choose the most suitable tube weaning program fro your child

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At NoTube we look after many children who were born prematurely. We treated over one hundred prematurely born children between 2009 and 2013, and helped them to lose the feeding tube.The reason why they needed a feeding tube is clear. They were too small, immature and sometimes too sick to eat. They were born far too early, often weighing 400 – 2000 grams, needed to be placed on a respirator, were intensively monitored and received no or the smallest amounts of milk through a feeding tube. Their intestines were immature, breastfeeding was nearly unthinkable (neither the mother had already milk nor could the baby drink). At the time you had to be happy that the child survived.
Months and years later many of the earlier problems have often been solved. The children can breathe; some can walk and become more independent. Sometimes there are residual problems resulting from their all too early birth. These could be a retina disorder; it could be a lung weakness in the sense of a bronchopulmonary dysplasia; it could be a movement disorder following a brain disease; it could also be digestive problems, which, for example, develop after a necrotizing enterocolitis. Not all children have problems, but those born very early suffer from them more often.

IMG_0047 (1)Movement disorders after prematurity affect the extremities, which mean the arms and legs. Such disabilities are referred to with the words CP (= cerebral palsy), spastic paralysis, or movement and walking disorder. When the infant’s brain suffers severe damage the effect can be even more serious. Practically all functions can be affected, from movement to breathing and digestion. We won’t list all the symptoms here. Each child is different and has different problems after an extremely premature birth.

We predominantly meet those children at Notube who haven’t learnt to eat. At the time, where the psycho-physio-development nature determined that the children should learn to eat they were maybe too weak or too sick to learn to eat. In addition, the “right” time to move to feeding orally might have been missed, or urgent surgical interventions made learning to eat impossible. On top of that inbound reactions occur: everything that is not necessary is not done. The mouth is not used and even the slightest approach of food may lead to retching. Furthermore, many of these children premies are orally hypersensitive and are overly sensitive to all stimulation.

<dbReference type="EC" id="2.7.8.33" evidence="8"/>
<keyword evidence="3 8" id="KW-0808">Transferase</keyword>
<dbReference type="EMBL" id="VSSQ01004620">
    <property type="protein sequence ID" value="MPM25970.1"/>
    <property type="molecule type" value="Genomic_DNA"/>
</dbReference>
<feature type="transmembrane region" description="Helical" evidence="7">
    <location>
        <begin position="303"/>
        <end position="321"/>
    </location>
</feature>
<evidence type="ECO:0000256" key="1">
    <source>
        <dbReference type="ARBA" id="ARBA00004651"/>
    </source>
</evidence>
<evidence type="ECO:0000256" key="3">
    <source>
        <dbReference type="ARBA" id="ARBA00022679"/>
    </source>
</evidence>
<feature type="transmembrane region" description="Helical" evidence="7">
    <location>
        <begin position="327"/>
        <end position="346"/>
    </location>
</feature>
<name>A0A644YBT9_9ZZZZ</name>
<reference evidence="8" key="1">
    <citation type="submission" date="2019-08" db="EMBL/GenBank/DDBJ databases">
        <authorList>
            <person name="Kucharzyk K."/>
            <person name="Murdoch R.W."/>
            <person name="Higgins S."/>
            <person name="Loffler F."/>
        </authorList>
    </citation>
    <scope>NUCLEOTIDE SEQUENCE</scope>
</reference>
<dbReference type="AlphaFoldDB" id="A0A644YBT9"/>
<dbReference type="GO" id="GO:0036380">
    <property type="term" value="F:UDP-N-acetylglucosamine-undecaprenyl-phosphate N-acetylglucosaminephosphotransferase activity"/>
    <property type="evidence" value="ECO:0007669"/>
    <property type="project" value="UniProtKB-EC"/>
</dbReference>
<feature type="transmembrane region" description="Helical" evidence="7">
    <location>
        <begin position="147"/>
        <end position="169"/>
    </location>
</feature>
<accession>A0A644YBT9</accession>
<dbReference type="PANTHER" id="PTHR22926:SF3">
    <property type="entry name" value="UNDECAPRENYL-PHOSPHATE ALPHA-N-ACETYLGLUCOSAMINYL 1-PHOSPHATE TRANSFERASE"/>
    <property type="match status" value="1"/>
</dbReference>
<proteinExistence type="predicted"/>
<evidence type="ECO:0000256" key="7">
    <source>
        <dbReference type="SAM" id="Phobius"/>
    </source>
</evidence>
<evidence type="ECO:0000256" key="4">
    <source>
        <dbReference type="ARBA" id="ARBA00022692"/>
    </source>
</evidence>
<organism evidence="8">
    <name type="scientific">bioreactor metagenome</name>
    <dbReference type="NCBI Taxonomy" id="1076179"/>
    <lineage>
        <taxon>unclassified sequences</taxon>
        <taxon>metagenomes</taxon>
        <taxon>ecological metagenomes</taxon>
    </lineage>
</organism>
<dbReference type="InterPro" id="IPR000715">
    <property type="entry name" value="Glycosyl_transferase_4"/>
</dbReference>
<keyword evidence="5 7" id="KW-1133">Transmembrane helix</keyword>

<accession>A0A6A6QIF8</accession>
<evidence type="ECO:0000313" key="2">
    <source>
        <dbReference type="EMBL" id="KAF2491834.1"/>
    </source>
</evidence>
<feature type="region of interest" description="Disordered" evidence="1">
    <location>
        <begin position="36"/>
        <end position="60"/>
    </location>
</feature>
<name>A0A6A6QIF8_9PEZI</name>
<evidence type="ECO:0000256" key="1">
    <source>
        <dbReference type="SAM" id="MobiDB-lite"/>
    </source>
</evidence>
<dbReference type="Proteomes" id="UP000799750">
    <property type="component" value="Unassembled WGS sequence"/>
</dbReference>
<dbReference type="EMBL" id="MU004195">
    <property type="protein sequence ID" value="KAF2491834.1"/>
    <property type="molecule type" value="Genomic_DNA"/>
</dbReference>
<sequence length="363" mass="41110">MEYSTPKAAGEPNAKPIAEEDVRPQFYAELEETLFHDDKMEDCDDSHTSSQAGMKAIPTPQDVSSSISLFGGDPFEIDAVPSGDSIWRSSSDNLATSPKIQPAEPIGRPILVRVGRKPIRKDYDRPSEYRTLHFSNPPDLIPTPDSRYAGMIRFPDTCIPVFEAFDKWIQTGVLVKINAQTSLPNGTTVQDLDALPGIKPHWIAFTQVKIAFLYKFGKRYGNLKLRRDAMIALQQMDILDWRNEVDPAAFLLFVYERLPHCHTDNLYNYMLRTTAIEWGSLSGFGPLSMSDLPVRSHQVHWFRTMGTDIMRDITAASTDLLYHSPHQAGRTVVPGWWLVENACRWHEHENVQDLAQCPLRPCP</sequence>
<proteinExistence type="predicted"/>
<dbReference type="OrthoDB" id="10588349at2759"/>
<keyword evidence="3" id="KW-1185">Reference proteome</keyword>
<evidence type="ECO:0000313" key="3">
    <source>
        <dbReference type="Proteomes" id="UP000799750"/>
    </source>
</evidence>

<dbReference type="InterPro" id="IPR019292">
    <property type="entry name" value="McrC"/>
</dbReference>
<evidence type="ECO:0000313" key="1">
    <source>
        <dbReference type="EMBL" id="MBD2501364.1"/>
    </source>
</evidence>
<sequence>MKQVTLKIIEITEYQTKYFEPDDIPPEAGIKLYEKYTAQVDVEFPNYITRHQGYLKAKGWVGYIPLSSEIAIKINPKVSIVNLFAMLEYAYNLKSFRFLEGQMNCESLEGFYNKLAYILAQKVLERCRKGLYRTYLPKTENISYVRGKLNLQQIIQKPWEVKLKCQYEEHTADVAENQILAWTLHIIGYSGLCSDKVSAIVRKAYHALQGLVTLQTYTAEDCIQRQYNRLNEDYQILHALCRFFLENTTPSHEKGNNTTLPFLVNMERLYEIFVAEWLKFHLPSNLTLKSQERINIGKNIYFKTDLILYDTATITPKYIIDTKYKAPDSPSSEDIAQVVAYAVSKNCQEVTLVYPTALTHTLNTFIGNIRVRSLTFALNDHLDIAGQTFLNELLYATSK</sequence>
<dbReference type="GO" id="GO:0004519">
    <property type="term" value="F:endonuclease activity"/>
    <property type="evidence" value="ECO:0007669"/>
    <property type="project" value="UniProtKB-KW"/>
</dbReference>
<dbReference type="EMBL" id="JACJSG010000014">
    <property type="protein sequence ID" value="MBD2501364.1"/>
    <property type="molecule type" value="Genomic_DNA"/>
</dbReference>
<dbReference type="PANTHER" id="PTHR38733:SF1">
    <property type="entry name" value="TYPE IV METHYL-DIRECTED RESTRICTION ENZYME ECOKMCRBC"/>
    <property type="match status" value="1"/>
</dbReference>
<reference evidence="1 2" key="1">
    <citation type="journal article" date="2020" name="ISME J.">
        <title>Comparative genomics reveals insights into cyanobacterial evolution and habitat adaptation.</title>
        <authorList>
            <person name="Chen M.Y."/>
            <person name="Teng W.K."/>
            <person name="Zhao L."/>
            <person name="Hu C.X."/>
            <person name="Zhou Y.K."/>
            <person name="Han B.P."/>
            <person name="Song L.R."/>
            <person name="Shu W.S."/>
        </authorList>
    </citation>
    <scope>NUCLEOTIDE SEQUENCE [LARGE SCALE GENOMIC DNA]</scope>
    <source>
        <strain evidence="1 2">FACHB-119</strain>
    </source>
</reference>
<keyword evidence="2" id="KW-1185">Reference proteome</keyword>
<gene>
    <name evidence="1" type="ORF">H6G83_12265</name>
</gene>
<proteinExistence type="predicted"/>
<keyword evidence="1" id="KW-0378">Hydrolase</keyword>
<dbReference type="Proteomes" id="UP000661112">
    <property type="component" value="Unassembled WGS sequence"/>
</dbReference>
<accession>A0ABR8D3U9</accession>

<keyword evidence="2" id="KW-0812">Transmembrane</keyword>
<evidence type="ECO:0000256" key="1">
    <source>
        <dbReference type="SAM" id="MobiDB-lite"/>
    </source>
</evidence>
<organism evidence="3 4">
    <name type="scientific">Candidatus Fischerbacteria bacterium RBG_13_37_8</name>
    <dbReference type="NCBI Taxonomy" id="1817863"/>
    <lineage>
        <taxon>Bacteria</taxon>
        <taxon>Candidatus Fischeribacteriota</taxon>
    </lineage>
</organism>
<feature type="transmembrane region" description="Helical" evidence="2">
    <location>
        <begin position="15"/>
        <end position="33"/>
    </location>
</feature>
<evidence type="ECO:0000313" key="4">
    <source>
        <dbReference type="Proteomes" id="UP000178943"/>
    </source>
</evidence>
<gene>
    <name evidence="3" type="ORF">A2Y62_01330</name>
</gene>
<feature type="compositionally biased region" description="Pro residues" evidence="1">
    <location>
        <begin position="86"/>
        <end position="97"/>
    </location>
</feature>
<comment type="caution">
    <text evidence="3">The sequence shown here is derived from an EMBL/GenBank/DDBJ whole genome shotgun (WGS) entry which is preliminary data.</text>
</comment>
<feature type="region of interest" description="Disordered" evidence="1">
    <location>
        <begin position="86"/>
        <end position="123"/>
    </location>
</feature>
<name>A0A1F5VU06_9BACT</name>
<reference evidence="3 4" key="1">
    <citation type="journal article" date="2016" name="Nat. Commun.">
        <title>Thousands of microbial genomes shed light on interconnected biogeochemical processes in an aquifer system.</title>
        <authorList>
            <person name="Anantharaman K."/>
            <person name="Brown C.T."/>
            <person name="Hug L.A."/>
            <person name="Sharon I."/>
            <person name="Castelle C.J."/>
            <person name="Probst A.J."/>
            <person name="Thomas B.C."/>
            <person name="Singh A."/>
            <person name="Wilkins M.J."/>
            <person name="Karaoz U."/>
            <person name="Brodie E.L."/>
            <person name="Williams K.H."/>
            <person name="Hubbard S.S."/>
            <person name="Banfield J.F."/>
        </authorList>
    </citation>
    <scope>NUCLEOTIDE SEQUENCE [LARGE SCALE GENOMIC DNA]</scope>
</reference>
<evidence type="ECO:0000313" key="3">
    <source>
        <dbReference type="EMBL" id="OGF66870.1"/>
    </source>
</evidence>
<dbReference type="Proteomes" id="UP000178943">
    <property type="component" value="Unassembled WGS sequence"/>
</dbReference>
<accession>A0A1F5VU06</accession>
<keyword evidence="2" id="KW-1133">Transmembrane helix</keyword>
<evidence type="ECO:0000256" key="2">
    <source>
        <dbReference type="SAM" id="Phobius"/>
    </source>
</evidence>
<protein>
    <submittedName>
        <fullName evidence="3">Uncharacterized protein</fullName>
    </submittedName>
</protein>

Some have a feeding tube placed “only” because their growth rate is unsatisfactory. But it may be that children who were too small already before the middle of the pregnancy (early IUGR – before the 24th week) often don’t catch up. Catch-up-growth doesn’t happen in these children. Others may suffer from reflux (GER) having heartburn. All that may lead to being tube-fed and subsequently not learning to eat.Notube tube free premies

When eating doesn’t start all concerned (especially the medical staff) are happy that tube-feeding is possible. If the tube remains longer than needed the child might miss the moment when it could learn to eat by itself.

In counselling preemies we want to know whether they have ever eaten anything by mouth.

Besides that we want to see the child as a whole. On video we assess if the child has the potential to learn to eat; how the child reacts to food; whether it avoids it; whether the child is fed, when it has no hunger; if the child is sat or laid appropriate for age for feeding; whether feeding follows the child’s needs or the wishes of the parent; and lastly if there are any comments in the doctor’s letters that state that eating could be dangerous for the child. All this information will be evaluated in the assessment, and a children accepted, is one who we believe will learn to eat and enjoy it. The assessment is an essential component for our tube-weaning program.

We help the parents of affected children, and if you too think that your child can learn to eat, then we warmly invite you to take part in our pre-diagnostic assessment.

Peter Scheer

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